Marketing Pieces are brochures, flyers, email and print ads, etc.
Use just two fonts: one plain and one fancy; or one serif and one non-serif. Any more than that and it starts to look non-professional.
If you are not sure what colors work well with your logo/brand, do an internet search to help you decide. Or hire a graphic designer.
Don’t be afraid of white space. If there are too many words, they won’t get read. Edit your piece, so you are using as few words as possible.
Proofread, then proofread again. If it’s an article, read it backwards: read the last paragraph, then the next to the last and so forth. Reading it backwards keeps you focused and helps you really concentrate on finding errors. Don’t rely 100% on your spell check.
Photos and graphics for print and website are not the same. For a good printed image, you need at least 600 dpi. When viewing it on your favorite electronic device, from desktop monitor to phone, you only need 72 dpi. Be sure you have both sizes, if the image you are using is to be used in your printed and electronic marketing. A 600 dpi image can pretty easily be scaled down, but you can rarely scale up for a good print image from a web image.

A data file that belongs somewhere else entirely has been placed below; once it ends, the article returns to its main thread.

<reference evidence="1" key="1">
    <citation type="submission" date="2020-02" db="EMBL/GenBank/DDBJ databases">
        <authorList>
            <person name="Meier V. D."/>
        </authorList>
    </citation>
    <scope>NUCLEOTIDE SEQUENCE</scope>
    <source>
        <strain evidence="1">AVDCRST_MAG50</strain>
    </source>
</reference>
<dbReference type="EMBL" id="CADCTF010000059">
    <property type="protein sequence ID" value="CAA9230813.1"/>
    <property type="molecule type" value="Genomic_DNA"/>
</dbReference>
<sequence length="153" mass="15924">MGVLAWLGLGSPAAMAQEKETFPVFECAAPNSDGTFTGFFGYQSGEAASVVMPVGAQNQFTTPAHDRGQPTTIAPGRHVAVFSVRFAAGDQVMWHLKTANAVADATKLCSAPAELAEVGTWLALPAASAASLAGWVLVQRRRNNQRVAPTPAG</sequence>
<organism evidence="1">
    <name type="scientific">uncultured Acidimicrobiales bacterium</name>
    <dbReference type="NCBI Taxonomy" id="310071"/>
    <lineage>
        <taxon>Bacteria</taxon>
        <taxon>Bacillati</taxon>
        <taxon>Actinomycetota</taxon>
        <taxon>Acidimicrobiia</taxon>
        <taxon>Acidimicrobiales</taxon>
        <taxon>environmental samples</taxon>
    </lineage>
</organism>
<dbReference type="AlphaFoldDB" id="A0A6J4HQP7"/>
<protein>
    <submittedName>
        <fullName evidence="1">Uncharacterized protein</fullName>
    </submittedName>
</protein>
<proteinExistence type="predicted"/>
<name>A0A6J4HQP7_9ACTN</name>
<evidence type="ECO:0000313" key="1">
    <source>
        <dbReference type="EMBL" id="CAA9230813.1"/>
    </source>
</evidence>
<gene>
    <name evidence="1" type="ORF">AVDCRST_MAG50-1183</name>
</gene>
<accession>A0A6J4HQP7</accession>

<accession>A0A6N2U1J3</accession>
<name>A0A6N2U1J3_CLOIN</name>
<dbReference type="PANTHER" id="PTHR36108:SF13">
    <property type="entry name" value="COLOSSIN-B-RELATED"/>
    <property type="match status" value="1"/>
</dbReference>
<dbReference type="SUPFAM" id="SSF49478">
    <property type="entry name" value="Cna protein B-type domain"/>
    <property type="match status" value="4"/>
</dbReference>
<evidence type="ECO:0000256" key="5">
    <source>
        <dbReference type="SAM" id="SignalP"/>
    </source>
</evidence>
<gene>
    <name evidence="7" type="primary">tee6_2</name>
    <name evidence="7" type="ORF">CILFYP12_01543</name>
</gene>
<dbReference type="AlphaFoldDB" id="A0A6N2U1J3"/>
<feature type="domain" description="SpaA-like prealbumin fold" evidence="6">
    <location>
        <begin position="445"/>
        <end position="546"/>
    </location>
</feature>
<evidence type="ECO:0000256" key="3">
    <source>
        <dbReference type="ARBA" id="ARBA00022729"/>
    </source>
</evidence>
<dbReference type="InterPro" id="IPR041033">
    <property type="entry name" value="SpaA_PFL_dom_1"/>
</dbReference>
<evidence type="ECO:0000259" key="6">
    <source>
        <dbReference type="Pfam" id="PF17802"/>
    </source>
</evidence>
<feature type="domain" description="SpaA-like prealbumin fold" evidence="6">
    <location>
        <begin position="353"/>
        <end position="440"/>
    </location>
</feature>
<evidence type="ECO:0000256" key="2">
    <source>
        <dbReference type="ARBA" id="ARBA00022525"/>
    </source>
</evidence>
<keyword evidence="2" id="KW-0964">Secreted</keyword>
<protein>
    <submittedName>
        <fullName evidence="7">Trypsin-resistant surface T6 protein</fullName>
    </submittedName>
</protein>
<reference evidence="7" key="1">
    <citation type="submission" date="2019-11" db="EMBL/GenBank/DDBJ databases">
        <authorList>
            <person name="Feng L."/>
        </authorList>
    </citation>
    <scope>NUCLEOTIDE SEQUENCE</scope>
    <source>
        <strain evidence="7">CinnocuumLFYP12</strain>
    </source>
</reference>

There is nothing wrong with duplicating content among your pieces, as long as it makes sense for the particular application.
Make sure you include a Call to Action. This can simply be “Call today for your free estimate.” Don’t just give information and assume people will call you.
When possible make sure the Who, What, Where, When, Why and How Much are included.
Gear the content to your customers. What’s in it for them? Avoid jargon they might not understand.
One last tip: to track how effective your efforts are, select a unique contact method for each marketing piece. For example, use a specific person’s name as a contact: “Contact Bill today” even if there is no Bill in your company, you simply say, “I’m sorry Bill is not in now, but how might I help you?” That way you know which of your marketing pieces is working.